When I return to the cycle section at REI, there's a different guy serving and I explain to him about the knee pain and my shoes. "You're wearing THOSE?!?" he asks incredulously, looking at my feet. I'm rather embarrassed by now. He shows me through the choices of shoes - there are 3 to choose from - and then very honestly tells me that their selection of shoes isn't very good and that I should look elsewhere in Santa Fe. I'm very impressed with his honesty, so I take a look at their gloves to see if at least their prices there are competitive. The gloves are on sale so that's promising. I go to Bike and Sport right next to Trader Joes, which is a really excellent shop. I tally up the cost of what's to come and I hesitate. Again, with remarkable honesty, the man there tells me that he's there to sell me things. If I want, I could go elsewhere and buy a nice pair of trainers/sneakers that would be fine to use for the century and then at all other times. However, if I want to go quickly, and if I'm thinking of cycling long-distances again, then I should consider clips. After a while, I make an important life choice and buy shoes and cleats.


Ray at Bike and Sport then gives me a free lesson on how to ride a road bike, how to use the gears, how to sit, etc. He measures me up and discovers that the seat is a little far forward and the bike is a little too long, so he reduces the length of the handlebars. He discovers that when I cycle I'm slightly bow-legged, which may also contribute to the pain. He shifts the cleats so that my feet are further under my knees. He shows me how to unclip myself from the pedal and it's much, much easier than everybody was making out. He describes me as a natural, which is always nice to hear. This is happening. I'm going to bloody fly.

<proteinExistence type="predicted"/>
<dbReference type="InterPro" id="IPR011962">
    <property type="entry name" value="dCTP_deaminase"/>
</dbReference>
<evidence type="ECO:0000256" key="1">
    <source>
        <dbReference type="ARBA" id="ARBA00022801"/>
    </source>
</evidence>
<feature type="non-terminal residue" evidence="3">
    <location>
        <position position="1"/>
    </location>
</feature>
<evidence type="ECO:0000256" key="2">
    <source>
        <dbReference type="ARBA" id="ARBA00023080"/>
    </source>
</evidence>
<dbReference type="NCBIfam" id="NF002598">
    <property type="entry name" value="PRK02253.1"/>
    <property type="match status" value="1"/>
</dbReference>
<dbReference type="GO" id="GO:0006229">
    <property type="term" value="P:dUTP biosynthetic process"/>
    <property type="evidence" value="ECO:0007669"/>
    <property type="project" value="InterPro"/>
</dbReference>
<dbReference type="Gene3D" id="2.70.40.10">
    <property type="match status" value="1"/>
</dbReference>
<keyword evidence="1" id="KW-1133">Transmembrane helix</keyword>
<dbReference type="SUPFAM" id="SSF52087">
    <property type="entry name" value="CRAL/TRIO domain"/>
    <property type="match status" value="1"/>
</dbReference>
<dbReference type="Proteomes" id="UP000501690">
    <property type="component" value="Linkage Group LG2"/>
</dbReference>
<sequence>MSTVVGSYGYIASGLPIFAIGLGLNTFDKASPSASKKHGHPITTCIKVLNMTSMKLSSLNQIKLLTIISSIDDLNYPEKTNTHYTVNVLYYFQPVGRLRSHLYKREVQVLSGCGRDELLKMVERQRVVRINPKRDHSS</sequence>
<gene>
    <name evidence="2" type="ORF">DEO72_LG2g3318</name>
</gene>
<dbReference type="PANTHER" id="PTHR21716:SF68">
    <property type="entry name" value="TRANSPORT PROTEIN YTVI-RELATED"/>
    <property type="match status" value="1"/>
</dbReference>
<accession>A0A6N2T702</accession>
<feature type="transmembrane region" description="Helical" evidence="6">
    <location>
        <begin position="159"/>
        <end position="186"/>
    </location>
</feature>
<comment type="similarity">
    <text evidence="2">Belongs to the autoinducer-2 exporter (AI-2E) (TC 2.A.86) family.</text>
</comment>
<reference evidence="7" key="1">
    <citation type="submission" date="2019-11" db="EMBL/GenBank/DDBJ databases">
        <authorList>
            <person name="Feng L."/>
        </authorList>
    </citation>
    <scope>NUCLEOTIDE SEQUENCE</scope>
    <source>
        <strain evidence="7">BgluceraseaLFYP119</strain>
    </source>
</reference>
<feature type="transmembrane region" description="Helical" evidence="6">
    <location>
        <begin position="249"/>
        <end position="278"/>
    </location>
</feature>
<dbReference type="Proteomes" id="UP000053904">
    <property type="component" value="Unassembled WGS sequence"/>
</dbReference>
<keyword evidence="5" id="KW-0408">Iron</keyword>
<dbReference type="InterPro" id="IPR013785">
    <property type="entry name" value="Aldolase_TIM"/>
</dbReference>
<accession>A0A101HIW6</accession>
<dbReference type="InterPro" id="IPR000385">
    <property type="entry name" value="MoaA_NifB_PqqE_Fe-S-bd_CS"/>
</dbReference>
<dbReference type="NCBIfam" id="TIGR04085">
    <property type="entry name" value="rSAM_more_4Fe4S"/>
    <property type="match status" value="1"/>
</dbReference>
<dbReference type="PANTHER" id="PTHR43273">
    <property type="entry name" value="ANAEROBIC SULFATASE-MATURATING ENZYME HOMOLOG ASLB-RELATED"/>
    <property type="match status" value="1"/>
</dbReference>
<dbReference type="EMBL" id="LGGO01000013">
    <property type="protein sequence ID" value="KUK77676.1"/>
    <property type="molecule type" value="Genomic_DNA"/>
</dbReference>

I look at the gloves at Bike and Sport and they're at full price, so I head back to REI, where, incidentally, I have a brief conversation with Presidential hopeful Gary Johnson. It's rather wonderful because just the night before I've read the entire Libertarian Platform and I had some questions that I really wanted to ask Gary Johnson. It turns out that Gary, who apparently finds smiling difficult, is a regular at REI. He's a big fitness buff. So, I ask him my core question that challenges his platform and he's clearly taking aback because he's not ever considered it. He says he'll think about it and I give him my card in the hope that he might tell me the outcome of his thoughts.

So I buy some gloves, which are essential not just because they're padded and will protect my hands from wear, but also because it's very easy for the hands to catch lots of sun and the last thing I need is sunburn.

So, after two weeks off the bike, I'm about to try to learn how to ride an entirely different bike. New bike, new clips, new gloves. The knee is still sore but I'm hoping it's essentially better - I have ice on it at the moment. Even without exercise for two weeks, though, my new sensible eating regime has continued to help and I've now lost a total of 9lbs in weight since starting. People have even started commenting on how much weight I've lost, which is nice. And even nicer, some of the members of the Temple have been inspired by my weight loss to attempt their own.

So, I've lost time - two whole weeks of training. And before going on a big bike ride again I'm going to have to get used to the road bike and to being clipped in, but I'm ready. I've got 7 weeks left until the bike ride. I can't wait to see how different it is to ride a road bike and to be clipped in. One of two things is going to happen - either I'm going to soar or I'm going to fall and seriously hurt myself. Let's see....